The Compulsive Move by Philip Cornell (Book Review #82)

This review is written for Online Book Club

“I rate this book 2 out of 4 stars.”

The Compulsive Move is a book written about a boy named Kevin. From the beginning of the book, I noticed something different. The way the story is told is through a third person but in a very weird way. The third person speaks about the story using terms like “Do you know what I mean?”, “As you can see” or “Don’t get me wrong.” The book claims to be a fiction. However, it is not written like one. I did not like the literature and strategy used in telling the story.

 

Kevin is a confused teenager trying to figure out what he wants in life and what path he should take. His family is normal, and nothing is alarming or confusing about them causing Kevin to behave abnormally. He has friends and even has a love interest, J’Adore.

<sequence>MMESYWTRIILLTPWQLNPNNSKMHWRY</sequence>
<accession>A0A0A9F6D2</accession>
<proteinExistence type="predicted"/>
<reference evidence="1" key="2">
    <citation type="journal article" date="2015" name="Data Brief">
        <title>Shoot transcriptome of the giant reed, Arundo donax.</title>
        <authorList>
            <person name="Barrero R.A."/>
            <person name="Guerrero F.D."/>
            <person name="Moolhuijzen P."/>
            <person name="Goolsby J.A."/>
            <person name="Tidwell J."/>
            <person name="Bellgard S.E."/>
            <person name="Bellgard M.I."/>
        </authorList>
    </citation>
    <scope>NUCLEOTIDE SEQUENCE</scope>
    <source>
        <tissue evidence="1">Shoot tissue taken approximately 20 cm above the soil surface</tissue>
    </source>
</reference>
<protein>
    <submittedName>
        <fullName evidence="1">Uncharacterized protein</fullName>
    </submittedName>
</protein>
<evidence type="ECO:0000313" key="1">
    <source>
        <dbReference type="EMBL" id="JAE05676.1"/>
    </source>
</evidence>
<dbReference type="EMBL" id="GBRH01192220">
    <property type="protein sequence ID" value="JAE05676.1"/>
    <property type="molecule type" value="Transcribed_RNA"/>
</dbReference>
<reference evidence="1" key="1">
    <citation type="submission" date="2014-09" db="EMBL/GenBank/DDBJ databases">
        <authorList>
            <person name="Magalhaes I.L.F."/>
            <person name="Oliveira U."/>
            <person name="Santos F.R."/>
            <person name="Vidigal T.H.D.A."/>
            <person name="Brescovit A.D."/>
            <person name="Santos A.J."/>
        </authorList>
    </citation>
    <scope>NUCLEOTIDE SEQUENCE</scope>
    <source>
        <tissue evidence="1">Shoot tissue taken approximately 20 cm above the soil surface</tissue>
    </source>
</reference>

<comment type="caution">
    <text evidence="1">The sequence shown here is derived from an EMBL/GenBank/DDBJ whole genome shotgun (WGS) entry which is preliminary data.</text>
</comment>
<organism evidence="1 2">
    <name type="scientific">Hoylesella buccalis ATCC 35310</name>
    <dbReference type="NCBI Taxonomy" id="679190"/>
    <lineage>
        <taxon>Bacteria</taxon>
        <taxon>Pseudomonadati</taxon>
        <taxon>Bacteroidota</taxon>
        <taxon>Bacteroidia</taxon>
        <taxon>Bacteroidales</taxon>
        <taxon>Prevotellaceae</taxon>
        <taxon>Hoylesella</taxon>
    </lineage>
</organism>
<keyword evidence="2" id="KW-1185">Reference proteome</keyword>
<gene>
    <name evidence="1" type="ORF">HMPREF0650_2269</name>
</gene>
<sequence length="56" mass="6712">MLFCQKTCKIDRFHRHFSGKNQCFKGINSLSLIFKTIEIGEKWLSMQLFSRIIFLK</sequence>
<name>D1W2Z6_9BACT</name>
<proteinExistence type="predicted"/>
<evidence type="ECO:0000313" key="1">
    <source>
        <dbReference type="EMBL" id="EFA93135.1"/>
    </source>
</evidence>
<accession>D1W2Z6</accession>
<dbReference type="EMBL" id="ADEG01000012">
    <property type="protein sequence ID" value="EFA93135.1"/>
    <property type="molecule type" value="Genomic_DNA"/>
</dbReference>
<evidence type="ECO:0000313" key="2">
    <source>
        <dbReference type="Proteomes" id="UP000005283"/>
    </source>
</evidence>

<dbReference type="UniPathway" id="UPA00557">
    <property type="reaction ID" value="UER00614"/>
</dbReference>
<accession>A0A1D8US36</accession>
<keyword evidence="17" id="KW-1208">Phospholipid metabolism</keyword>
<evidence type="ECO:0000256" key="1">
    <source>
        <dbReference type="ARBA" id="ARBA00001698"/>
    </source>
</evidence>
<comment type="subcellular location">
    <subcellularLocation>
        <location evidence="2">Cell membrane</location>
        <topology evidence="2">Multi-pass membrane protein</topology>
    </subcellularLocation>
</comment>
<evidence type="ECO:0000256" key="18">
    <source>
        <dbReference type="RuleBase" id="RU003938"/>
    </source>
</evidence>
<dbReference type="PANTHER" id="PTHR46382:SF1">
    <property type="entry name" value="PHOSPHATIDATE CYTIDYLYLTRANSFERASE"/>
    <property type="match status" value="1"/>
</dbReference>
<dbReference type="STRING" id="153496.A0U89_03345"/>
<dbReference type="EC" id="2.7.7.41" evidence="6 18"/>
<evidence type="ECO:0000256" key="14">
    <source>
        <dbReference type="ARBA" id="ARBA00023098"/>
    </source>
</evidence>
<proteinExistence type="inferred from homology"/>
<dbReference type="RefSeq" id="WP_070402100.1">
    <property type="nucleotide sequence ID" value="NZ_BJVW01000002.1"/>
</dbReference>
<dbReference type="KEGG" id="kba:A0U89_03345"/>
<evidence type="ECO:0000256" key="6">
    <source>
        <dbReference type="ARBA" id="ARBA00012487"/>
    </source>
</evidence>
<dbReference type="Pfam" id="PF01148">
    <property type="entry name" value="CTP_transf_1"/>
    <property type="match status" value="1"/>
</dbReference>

This ten-chapter book covers his journey to Chicago only because he is accepted into university. His money runs out, so he starts dealing drugs and smoking marijuana to make ends meet. He is in the wrong crowd giving him the wrong guidance. A robbery shakes Kevin to his core diverting him back to doing the right thing and working for his money.

I found the story to be very basic. There are no twists or big reveals. It does not even discuss real issues teenagers face. Even when he is dealing with drugs or smoking, I was expecting more emotions, turmoil, questions and doubts, possible anger or resentment or just something related to what teenagers face these days. There are references in making fun of people that are a transvestite, which was uncalled for. The book also contains too many grammatical, sentence structure and other issues that need a professional editor to fix.

There was no significant execution of the difficult tasks a teenager faces. However, it does, cover issues where teens face entering university, funding, and living alone away from their families. The author does also reference how hard it is living in a job where you really do not see any self-worth.

I will end this review wishing the author all the best in his next work.

Written by Jeyran Main

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